My dad had written many hit songs in the past, but when he and June Carter teamed up to do some co-writing, they wrote one of country music’s top selling songs of all times, “The Ring Of Fire.” Many people don’t realize that Johnny Cash was not the first to record that song. The first was June’s sister, Anita Carter (part of the Carter Family). However, the song was just an album cut and not a commercial success. One Sunday morning when Johnny Cash and my father were on tour together, after they had played the Hollywood Bowl in California the night before to a sold out crowd, Johnny said to my dad, “I had a dream about that song ‘The Ring Of Fire’ last night. I heard trumpets playing in the background. When I get back to Nashville I’m going to record ‘The Ring of Fire,’ ” which he did, and the rest is history. Dad was also Johnny and June’s best man when they married on March 1, 1968 in Franklin Ky. Merle, Johnny and June remained lifelong friends.
Merle Kilgore was inducted into the Nashville Songwriters Hall of Fame in 1998 and the Oklahoma Hall Of Fame in 2004. On 2006 his celebrity star was added the ‘Walk of Fame in front of the Country Music Hall of Fame in Nashville. Merle worked with all the big stars, from Elvis to Lefty, George, and Hank. He was loved by all. Waylon Jennings’ brother Tommy once told me that Merle was always kind to people, even when he didn’t have to be. I am very proud of my father’s achievements, they were all outstanding. For more information on Dad’s discography milestones you can search Google for Merle Kilgore Nashville Songwriters Foundation. His life was truly remarkable.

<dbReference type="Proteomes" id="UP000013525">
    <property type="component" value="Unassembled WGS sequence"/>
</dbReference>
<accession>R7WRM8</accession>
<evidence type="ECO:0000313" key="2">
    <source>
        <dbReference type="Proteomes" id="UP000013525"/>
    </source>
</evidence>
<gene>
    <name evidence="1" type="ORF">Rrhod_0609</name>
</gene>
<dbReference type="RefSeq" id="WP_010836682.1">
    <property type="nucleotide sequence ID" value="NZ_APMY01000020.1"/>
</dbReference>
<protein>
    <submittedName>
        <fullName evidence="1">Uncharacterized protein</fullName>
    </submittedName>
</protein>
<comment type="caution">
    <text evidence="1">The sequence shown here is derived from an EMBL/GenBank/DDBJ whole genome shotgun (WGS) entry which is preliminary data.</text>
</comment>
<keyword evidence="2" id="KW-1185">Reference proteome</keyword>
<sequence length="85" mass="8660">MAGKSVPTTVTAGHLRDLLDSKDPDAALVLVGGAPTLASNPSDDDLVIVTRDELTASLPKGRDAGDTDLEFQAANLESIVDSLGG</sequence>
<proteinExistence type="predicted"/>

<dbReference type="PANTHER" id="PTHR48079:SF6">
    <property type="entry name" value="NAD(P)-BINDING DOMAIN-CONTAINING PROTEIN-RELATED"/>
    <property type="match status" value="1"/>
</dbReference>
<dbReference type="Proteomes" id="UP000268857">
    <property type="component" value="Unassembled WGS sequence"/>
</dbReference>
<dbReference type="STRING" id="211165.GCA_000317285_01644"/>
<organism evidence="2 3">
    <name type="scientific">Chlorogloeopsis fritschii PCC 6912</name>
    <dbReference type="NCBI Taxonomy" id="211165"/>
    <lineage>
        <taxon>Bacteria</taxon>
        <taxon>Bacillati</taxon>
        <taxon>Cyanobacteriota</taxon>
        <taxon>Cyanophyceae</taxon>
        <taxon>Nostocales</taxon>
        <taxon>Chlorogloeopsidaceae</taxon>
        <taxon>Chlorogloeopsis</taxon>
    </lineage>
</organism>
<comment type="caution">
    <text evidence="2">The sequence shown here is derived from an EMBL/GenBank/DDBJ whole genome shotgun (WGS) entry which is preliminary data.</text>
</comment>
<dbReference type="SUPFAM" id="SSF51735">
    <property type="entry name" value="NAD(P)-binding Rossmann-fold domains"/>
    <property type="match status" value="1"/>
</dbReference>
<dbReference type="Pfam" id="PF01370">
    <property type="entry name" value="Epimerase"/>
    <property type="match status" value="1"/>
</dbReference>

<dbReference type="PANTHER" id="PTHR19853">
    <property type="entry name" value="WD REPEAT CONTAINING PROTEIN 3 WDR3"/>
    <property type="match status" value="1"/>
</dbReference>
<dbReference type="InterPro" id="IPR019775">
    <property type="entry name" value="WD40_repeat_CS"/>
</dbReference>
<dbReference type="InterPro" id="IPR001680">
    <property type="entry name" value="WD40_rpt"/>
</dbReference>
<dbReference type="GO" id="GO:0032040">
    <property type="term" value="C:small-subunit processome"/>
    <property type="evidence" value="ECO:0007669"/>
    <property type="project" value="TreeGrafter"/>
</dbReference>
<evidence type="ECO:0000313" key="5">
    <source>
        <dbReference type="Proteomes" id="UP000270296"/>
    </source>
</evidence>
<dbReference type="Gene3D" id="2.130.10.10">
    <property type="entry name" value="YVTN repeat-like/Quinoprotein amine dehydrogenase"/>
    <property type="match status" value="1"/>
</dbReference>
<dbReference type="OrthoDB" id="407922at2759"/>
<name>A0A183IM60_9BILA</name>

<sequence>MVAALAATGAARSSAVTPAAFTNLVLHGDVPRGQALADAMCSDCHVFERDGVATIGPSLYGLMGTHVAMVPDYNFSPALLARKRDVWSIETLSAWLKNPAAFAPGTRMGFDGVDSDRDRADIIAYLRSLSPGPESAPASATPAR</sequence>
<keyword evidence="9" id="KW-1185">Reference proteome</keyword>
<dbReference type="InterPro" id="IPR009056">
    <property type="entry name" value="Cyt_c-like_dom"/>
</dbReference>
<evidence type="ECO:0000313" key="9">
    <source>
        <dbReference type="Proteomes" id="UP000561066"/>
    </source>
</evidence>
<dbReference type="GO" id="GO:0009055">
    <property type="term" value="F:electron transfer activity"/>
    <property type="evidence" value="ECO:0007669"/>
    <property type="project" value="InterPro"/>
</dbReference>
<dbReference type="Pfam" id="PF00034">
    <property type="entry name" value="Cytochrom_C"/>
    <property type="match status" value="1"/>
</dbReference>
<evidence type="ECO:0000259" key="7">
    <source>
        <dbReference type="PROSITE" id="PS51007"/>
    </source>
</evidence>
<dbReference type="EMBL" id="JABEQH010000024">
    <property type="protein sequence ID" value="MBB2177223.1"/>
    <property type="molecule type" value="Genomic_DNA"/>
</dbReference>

When Hank Williams Jr. was 8 years old, his mother Audrey Williams decided that it was time for Hank Jr. to begin his showbiz career, and she knew just the right man to open all of Hank’s shows: close friend, Merle Kilgore. Hank Jr. was born with a truckload of talent. His Father Hank William, Sr. passed away when Hank was only 3, but not before he gave Hank his famous nickname, Bocephus. Dad, Hank and Audrey, and the Drifting Cowboy Band were back on the road again. My father opened Hank’s shows for 25 years, singing many of his own hit songs. Hank Jr. and Dad were best friends and business partners for over 38 years. Dad opened Hank Williams, Sr.’s shows when he was in his late teens. I guess you could say it became a family tradition. My father became Hank’s business manager, and together they achieved all the top awards and honors the music industry had to offer.
Hank Jr. wrote a song called “Living Proof,” which became a huge hit for Hank and a bestselling book. And then in 1983, that song became a Made-For-TV movie by the same name. Richard Thomas portrayed Hank Williams, Jr. and my dad played himself in the movie. Dad had starred in many movies and television commercials before, but this was truly Merle’s biggest role and his best performance ever. He told me that the movie was difficult because he had to relive many dramas that he and Hank had experienced over the years. Living Proof is considered to be a cult classic, seen by millions of fans over and over again. It is still available from Amazon.com Hank loved my father and the Kilgore family has always thought of Hank as a part of our extended family.
Dad announced on November 1, 1956 that he was the happiest man in the world with the birth of his newborn son; February 6, 2005 was the saddest day of my life because that was when my father passed away. Hank spoke at dad’s funeral and read a poem that he had written about dad from his heart, which brought everyone to tears. The service was held at the Ryman Auditorium, the mother church of the Grand Ole Opry. To have your funeral at the Ryman is considered to be Country Music highest honor.
Private Contact info Steve Kilgore 1005 Berwick Trail, Madison TN 37115 615-957-0733 or 615 -957-0887 Stevekilgorenashville@Yahoo.com